Saudi king's illness stirs succession fears
Saturday 02 December 1995
King Fahd of Saudi Arabia, who is 73, was being treated in hospital yesterday for an undisclosed medical condition, prompting speculation on the international oil markets about a succession crisis.
The Saudi monarch was taken to the King Faisal specialist hospital in Riyadh on Thursday morning. He had just returned to the capital after several days in the desert.
"We are pleased to announce that all the check-ups conducted this morning on the Custodian of the two Holy Shrines are reassuring and, thank God, he is enjoying health and fitness," a statement from the royal court said late on Thursday.
King Fahd is overweight, suffers from diabetes and uses a stick for walking because of a painful knee. He underwent gall bladder surgery last year.
In a departure from tradition, the monarch's admission to hospital was publicised on the front pages of Saudi newspapers, broadcast on state television and was carried by the official news agency. But his ailment was not revealed.
The uncertainties about Saudi Arabia beyond King Fahd stem more from the inner politics of the royal family than an external threat, although the potential for instability in the region was emphasised by the recent car bomb in Riyadh which killed five Americans. The succession to the throne is brokered between the survivors among the 43 sons born by several wives to King Abdul Aziz, the founder of the kingdom, who lived from 1876 to 1953.
King Fahd's departure from the scene could cause uncertainty, because his brother and heir apparent, Crown Prince Abdullah, may face opposition among the 6,000 princes of the ruling dynasty.
In practice, modern court politics have been dominated by Fahd and his six full brothers born to Abdul Aziz's favourite wife, Hassa bint Ahmad Sudairi. The "Sudairi Seven" include the Defence Minister, Prince Sultan, the Interior Minister, Prince Nayef, and the governor of Riyadh, Prince Salman.
Some analysts believe the remaining Sudairi brothers would resist the succession of Crown Prince Abdullah, who is outside their ranks. Others believe the royal family could skip a generation and hand the throne to a figure such as theWestern-educated Foreign Minister, Prince Saud, son of the assassinated King Faisal.
"I think Fahd's death means instability for the country because his designated successor, Abdullah, is also old and unwell himself," said Said Aburish, author of a recent critical book about the kingdom.
King Fahd was shortly due to meet King Hussein of Jordan for the first time in five years, marking an important act of reconciliation after Jordan's estrangement from Saudi Arabia during the 1990-91 Gulf war. Responding to a message of good wishes from King Hussein, the Saudi monarch said last night that his medical tests had been "reassuring".
Although in poor health, he appeared vigorous at a late night meeting three weeks ago with the Foreign Secretary, Malcolm Rifkind. King Fahd complained about the activities of Saudi dissidents who have taken refuge in London, from where they campaign against his rule, denouncing it as corrupt.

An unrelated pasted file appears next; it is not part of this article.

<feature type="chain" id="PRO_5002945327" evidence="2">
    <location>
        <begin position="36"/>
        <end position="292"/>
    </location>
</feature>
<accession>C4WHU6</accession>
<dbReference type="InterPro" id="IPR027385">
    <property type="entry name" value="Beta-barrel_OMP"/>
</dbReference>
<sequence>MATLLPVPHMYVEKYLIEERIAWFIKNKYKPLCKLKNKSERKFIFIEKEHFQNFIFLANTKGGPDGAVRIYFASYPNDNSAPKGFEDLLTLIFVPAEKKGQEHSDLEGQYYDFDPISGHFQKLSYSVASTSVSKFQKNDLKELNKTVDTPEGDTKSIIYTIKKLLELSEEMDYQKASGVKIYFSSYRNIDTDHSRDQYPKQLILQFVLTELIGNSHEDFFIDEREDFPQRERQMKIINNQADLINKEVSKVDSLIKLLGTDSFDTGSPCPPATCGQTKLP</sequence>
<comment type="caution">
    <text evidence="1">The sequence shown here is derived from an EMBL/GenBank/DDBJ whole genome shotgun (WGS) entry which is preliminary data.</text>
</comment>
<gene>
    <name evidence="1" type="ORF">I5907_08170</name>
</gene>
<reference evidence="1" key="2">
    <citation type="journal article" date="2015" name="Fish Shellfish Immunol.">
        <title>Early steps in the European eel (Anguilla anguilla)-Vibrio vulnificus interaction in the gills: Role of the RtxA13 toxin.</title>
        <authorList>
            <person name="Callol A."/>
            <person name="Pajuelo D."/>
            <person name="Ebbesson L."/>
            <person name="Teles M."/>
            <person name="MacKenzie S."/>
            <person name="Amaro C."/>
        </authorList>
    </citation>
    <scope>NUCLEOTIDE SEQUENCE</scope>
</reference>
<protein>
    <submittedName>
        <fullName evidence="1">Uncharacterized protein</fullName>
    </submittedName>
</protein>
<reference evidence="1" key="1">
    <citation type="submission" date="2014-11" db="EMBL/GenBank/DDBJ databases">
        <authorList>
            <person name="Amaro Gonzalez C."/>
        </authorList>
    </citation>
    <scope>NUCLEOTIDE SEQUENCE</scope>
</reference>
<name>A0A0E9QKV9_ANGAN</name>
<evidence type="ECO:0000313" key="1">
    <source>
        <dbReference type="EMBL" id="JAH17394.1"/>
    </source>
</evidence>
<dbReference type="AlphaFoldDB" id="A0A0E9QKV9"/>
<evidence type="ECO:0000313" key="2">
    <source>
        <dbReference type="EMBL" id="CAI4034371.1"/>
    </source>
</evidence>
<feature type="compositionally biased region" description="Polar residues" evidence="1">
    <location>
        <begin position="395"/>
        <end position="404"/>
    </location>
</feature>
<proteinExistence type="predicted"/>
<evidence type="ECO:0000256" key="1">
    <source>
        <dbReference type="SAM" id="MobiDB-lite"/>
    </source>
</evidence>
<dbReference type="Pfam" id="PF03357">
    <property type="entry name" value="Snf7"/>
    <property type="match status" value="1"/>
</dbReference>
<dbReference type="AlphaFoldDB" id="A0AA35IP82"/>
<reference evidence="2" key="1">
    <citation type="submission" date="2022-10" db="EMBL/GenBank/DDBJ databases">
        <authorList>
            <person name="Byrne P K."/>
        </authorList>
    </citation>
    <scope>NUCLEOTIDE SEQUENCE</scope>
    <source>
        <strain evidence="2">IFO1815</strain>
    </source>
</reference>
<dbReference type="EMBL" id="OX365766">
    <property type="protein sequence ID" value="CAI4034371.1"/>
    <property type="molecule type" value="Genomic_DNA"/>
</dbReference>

Despite the abuse from the exiles, there is little sign of opposition in Saudi Arabia itself. The secret police and special security forces, armed and trained by the United States, keep hold of internal affairs. Saudi Arabia is an absolute monarchy whose constitution is the Koran, permitting neither freedom of assembly nor religious dissent.
But King Fahd has overseen a measure of liberalisation, channelling the views of prominent families and merchant interests through an appointed consultative assembly. His chosen title, "Custodian of the two Holy Shrines", or "Servant of the two Holy Places", was selected to emphasise the royal family's rule over Mecca and Medina, an important source of prestige in the Muslim world.
Saudi Arabia is the world's largest petroleum exporter, with about a quarter of global oil reserves, and is a close ally of the US and Britain. The royal family is criticised by religious purists and has acted to deal with an economic crisis caused by declining oil revenues.
- 1 Woman 'suffocates newborn baby in plastic bag and puts it in her desk minutes after giving birth'
- 3 Company breaks open Apple Watch to discover what it says is 'planned obsolescence'
- 5 Chinese student carries disabled friend to school every day for three years
Nepal earthquake in pictures: Photos show devastation caused by 7.8 magnitude earthquake
Royal baby: Live updates as superbug closes ward at St Mary's Hospital in London where Duchess of Cambridge is due to give birth
Nepal earthquake: Rescuers forced to dig with their bare hands in search for survivors as images show damage to historic buildings
Ed Miliband and Boris Johnson in angry clash live on BBC's Andrew Marr Show
Bali Nine executions: British grandmother on death row in Indonesia Lindsay Sandiford says she 'just wants to get it over with'
General Election 2015: Chuka Umunna on the benefits of immigration, humility – and his leader Ed Miliband
The sickening truth about food banks that the Tories don't want you to know
Migrant boat disaster: Ukip candidate mocks victims in sickening Twitter post
Nigel Farage wants the BBC to stop making programmes like Doctor Who, Strictly Come Dancing, and Top Gear
Global warming: Scientists say temperatures could rise by 6C by 2100 and call for action ahead of UN meeting in Paris
General Election 2015: Britain would become a 'communist dictatorship' under Ed Miliband and Nicola Sturgeon, claims wife of Michael Gove
£26000 - £28000 per annum + benefits : Ashdown Group: Senior Accounts Assistan...
£24000 - £26000 per annum + benefits : Ashdown Group: A highly successful, glo...
£22000 - £40000 per annum: Recruitment Genius: This company is part of a Group...
£16000 - £18000 per annum: Recruitment Genius: Are you a a young, dynamic pers...